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Art Program Aims To Help Homeless Youth Be Kids

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77688_Edward Moody WEB Edward Moody
Edward Moody joined WCCO-TV as a reporter and weekend anchor in Augu...
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MINNEAPOLIS (WCCO) — Inside the art covered walls of YouthLink lies a refuge — a safe place for youth with nowhere to call home.

Allison’s Wesley’s mom kicked her out at 14. She said it forced her to grow up fast.

“You don’t get time to be a child or have fun,” Wesley said. “You’re always worried about like … where are you going to eat, where are you going to sleep.”

Corey Blevins was homeless at 16. She, too, discovered that typical adolescent concerns quickly became trivial.

“I did a lot of couch hoping and sometimes would stay in emergency shelters here and there,” he said.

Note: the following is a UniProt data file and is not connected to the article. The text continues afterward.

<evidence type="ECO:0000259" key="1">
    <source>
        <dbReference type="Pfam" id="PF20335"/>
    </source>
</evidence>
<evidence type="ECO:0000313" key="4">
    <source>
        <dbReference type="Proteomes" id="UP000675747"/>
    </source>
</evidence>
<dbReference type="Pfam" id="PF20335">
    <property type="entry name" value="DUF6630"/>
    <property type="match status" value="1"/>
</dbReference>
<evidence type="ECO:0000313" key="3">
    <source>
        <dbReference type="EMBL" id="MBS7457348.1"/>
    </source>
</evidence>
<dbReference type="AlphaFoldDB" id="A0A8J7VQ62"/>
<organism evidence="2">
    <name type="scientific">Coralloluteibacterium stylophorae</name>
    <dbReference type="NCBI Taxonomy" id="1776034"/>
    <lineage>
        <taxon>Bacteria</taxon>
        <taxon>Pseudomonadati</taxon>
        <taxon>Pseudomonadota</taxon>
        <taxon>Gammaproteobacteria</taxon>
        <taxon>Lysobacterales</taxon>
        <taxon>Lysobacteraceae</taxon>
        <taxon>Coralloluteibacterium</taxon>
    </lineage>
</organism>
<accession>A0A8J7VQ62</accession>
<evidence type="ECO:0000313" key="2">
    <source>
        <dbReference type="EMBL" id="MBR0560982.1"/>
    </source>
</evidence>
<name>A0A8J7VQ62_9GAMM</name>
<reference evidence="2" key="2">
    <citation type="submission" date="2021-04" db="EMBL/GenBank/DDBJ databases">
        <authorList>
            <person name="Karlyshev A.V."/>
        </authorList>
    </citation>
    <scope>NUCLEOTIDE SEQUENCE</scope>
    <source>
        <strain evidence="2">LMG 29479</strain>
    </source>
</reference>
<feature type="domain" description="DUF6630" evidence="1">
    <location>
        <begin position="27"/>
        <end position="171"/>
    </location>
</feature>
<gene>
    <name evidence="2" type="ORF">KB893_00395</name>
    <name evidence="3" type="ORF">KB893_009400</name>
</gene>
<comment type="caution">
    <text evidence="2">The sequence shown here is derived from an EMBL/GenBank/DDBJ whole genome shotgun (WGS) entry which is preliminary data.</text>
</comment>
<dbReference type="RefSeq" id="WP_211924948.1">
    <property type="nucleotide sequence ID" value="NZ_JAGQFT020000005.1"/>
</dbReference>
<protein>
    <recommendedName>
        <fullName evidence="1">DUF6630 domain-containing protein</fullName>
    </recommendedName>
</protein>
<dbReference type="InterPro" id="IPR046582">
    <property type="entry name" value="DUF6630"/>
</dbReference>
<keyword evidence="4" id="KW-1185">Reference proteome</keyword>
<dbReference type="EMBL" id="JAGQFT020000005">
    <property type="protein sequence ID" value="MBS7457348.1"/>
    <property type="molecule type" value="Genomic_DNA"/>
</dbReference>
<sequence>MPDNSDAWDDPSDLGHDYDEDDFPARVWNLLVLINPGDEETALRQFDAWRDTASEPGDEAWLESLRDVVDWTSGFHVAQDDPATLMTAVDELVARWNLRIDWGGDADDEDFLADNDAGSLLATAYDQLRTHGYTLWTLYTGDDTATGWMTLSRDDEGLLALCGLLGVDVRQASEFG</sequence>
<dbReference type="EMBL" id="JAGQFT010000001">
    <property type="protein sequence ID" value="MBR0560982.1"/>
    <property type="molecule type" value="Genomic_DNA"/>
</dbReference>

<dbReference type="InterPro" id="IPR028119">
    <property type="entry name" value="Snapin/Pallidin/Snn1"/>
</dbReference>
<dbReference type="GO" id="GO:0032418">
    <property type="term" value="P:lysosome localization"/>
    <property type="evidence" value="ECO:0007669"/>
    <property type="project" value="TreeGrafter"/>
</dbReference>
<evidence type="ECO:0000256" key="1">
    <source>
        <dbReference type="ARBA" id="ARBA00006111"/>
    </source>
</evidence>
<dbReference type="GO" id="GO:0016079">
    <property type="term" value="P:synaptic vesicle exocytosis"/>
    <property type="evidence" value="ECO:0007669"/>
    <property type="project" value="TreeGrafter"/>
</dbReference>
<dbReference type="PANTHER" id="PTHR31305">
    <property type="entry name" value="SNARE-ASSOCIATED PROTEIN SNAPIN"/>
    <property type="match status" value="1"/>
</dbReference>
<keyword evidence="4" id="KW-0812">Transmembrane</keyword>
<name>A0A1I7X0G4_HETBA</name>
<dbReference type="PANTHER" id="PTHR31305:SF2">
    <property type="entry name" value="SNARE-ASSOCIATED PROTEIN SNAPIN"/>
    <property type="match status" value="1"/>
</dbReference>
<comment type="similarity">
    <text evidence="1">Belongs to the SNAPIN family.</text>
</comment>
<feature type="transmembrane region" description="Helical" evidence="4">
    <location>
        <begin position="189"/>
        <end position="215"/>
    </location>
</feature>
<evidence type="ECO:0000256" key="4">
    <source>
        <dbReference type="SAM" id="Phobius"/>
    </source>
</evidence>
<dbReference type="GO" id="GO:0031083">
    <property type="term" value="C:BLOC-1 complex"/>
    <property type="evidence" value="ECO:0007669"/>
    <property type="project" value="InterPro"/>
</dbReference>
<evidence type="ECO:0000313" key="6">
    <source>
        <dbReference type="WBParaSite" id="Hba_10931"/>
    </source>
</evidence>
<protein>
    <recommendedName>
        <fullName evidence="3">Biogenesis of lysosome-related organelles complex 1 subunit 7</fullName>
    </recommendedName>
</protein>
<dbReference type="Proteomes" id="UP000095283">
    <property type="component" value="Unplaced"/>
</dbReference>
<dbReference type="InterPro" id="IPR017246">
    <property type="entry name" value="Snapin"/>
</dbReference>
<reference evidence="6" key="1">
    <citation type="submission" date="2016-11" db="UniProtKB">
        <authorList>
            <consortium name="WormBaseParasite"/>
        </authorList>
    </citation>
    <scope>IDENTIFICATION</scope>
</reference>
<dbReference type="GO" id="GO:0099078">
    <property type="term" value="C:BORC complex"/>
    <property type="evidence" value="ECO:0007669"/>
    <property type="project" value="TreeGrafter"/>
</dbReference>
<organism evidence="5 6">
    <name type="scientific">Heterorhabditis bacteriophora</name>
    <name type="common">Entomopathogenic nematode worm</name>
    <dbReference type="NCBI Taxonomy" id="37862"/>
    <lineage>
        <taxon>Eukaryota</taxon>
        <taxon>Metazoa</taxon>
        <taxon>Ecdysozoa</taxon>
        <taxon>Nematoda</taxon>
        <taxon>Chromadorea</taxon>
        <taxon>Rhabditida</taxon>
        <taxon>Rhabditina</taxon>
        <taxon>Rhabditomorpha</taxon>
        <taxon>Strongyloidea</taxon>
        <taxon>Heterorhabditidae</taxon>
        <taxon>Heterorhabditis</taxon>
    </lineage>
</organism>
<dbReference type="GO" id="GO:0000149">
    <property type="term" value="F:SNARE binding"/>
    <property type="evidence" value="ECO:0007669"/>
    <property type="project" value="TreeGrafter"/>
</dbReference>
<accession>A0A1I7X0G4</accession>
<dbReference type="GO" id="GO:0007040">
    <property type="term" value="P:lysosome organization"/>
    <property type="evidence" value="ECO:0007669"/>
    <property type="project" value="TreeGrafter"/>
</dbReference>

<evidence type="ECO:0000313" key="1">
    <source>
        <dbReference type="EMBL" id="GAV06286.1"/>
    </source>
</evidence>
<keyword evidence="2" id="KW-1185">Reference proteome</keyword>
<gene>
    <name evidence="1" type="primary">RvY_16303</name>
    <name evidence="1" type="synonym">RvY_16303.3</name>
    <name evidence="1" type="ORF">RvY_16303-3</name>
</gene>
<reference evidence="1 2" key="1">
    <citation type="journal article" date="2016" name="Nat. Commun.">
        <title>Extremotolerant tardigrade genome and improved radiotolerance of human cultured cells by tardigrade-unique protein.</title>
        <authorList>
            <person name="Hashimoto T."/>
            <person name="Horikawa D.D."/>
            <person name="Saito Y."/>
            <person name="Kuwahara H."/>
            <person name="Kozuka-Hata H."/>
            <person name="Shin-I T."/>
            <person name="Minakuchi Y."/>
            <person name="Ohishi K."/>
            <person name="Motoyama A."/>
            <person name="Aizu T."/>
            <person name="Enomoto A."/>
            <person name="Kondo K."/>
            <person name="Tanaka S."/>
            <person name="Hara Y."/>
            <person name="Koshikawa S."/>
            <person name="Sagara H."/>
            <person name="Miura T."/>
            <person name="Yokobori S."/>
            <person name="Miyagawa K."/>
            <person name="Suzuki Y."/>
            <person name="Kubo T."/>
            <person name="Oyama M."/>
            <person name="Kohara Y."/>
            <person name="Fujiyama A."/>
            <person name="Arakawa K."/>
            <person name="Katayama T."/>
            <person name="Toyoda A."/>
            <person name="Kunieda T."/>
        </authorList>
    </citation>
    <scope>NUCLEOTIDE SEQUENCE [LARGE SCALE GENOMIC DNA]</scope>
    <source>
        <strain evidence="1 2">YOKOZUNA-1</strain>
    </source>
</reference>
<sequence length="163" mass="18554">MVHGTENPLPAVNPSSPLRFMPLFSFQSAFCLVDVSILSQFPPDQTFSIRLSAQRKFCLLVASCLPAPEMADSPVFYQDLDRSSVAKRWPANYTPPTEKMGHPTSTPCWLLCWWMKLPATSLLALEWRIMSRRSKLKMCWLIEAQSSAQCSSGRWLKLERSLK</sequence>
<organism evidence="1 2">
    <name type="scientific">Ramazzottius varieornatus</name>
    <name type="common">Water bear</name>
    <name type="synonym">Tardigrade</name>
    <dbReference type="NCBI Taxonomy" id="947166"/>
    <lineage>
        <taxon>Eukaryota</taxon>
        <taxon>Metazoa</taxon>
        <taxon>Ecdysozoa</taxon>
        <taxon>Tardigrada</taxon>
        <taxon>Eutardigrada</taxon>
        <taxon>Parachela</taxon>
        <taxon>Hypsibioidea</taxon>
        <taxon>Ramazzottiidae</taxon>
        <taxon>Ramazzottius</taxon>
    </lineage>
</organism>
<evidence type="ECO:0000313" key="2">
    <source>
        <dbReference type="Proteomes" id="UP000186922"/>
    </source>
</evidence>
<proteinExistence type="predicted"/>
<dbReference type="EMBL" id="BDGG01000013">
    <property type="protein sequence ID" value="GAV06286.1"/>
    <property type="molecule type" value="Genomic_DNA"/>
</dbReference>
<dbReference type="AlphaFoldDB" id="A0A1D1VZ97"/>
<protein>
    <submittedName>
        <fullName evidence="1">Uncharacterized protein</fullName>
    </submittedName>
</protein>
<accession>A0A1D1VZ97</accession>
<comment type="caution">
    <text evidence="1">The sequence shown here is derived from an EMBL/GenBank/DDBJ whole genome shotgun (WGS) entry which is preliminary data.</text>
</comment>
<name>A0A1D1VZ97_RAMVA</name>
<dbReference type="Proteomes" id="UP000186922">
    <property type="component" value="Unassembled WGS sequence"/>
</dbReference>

While living on the street, both young women found Youth Link and its host of resources, including the art focused Kulture Klub Collaborative. Their latest project, a series of empowering self-portraits.

“This portrait would explain the boldness in me … The lion in me,” said Blevins, of her self-portrait hanging among others in one of Kulture Klub’s art spaces.

Homeless youth who come to Kulture Klub can flex their creative muscle in many different ways. From a newspaper to magazines full of art and poetry. There’s even a recording studio where youth can make their own albums.

“(It’s) somewhere you can just go and do what normal people do. Go to plays, hangout write poetry, take pictures,” Wesley said.

But programs like Kulture Klub rely on money, both private and public, to keep pointing homeless youth toward a better life. Advocates hope lawmakers will pass a better funded Homeless Youth Act.

Right now the state allocates about $240,000 for the homeless youth act. Organizations like Youth Link say that number needs to be closer to $8 million.

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